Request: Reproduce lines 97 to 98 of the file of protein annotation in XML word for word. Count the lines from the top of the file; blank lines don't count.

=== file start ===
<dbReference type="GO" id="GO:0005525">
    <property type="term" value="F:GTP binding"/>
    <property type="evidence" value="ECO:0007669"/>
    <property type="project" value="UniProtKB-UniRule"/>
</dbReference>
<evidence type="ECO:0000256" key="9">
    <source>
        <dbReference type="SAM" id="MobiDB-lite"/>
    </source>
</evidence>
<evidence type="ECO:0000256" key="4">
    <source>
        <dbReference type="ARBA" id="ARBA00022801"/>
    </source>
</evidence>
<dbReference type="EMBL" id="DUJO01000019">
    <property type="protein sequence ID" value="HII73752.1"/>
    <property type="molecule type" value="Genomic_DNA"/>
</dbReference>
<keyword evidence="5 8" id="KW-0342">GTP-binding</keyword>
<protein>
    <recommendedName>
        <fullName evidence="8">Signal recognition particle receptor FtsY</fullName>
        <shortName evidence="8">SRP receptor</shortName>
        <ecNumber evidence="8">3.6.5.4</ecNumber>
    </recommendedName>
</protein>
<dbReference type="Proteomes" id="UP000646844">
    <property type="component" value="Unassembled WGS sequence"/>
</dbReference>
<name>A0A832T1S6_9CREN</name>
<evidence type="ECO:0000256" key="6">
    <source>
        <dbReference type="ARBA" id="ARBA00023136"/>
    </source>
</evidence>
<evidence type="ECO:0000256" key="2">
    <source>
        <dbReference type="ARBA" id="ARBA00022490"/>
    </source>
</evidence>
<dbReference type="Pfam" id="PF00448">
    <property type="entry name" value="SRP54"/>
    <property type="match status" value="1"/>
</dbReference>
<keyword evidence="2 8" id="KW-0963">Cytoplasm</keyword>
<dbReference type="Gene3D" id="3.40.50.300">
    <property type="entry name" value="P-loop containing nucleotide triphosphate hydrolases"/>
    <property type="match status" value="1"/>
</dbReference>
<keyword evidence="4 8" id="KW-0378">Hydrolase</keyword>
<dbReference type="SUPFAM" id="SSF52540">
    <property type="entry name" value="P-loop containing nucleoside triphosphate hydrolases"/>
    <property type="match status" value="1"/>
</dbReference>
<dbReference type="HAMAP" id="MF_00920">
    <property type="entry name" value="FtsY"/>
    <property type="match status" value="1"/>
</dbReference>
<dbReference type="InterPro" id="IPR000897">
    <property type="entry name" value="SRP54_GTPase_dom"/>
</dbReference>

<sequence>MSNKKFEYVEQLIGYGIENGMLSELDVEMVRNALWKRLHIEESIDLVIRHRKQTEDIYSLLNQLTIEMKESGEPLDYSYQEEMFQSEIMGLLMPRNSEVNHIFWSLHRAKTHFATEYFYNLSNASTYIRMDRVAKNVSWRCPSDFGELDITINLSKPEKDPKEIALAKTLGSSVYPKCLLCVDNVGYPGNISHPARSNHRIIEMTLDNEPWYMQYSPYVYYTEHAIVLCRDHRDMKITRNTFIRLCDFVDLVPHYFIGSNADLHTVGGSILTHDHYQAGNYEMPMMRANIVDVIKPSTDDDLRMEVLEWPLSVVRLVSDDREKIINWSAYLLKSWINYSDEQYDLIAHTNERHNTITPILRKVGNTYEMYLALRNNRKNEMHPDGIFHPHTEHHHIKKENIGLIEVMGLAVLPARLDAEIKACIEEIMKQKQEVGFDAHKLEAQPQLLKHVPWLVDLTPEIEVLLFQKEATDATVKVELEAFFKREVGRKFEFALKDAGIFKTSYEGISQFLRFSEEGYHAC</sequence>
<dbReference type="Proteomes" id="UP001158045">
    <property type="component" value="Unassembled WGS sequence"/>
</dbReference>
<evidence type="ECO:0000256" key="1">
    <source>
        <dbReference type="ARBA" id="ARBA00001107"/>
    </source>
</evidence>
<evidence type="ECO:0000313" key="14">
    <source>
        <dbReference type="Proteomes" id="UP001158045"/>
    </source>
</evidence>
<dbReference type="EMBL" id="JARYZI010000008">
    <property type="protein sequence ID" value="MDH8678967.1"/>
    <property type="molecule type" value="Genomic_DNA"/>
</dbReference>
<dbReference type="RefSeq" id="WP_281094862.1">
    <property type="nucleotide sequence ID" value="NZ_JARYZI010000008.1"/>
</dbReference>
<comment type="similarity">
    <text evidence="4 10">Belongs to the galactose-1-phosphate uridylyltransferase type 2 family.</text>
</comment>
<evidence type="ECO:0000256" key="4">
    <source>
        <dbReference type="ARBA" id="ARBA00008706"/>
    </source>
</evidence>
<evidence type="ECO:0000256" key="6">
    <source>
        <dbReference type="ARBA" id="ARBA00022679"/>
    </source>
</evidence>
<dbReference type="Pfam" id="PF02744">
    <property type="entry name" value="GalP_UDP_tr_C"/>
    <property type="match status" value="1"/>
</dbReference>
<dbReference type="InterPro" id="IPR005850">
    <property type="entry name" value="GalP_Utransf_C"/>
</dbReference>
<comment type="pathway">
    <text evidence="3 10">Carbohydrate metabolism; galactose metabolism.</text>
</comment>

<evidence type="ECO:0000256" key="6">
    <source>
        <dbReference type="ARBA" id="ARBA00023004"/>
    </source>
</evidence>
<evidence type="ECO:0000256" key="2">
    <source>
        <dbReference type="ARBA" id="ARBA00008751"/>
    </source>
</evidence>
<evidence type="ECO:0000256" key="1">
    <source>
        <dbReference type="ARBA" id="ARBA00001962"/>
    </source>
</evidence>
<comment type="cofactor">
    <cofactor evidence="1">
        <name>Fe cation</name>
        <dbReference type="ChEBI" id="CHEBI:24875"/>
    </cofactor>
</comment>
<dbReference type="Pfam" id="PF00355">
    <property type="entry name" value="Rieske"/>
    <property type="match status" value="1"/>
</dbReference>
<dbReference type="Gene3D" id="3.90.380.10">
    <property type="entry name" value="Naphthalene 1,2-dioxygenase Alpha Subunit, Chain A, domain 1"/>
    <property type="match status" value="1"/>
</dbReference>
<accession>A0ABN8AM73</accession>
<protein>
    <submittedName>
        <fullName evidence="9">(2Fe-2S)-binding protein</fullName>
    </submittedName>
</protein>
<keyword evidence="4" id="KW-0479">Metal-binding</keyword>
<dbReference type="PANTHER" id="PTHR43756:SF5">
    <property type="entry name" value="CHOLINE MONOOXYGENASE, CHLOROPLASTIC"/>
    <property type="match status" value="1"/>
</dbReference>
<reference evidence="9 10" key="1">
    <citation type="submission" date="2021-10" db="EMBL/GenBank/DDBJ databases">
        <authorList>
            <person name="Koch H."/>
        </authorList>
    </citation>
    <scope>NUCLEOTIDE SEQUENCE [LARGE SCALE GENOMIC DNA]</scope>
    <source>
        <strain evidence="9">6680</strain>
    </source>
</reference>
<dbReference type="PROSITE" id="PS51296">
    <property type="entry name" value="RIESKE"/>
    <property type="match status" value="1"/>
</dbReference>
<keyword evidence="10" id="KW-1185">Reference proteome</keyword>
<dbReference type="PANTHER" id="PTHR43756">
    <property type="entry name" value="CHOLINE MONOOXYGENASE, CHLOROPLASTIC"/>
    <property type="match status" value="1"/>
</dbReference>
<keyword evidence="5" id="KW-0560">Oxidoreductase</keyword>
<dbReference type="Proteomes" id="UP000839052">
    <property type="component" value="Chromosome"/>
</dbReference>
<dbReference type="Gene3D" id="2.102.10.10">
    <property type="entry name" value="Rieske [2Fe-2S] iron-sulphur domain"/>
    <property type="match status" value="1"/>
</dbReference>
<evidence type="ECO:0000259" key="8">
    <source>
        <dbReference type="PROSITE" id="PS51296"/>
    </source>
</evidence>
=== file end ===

<dbReference type="Pfam" id="PF02744">
    <property type="entry name" value="GalP_UDP_tr_C"/>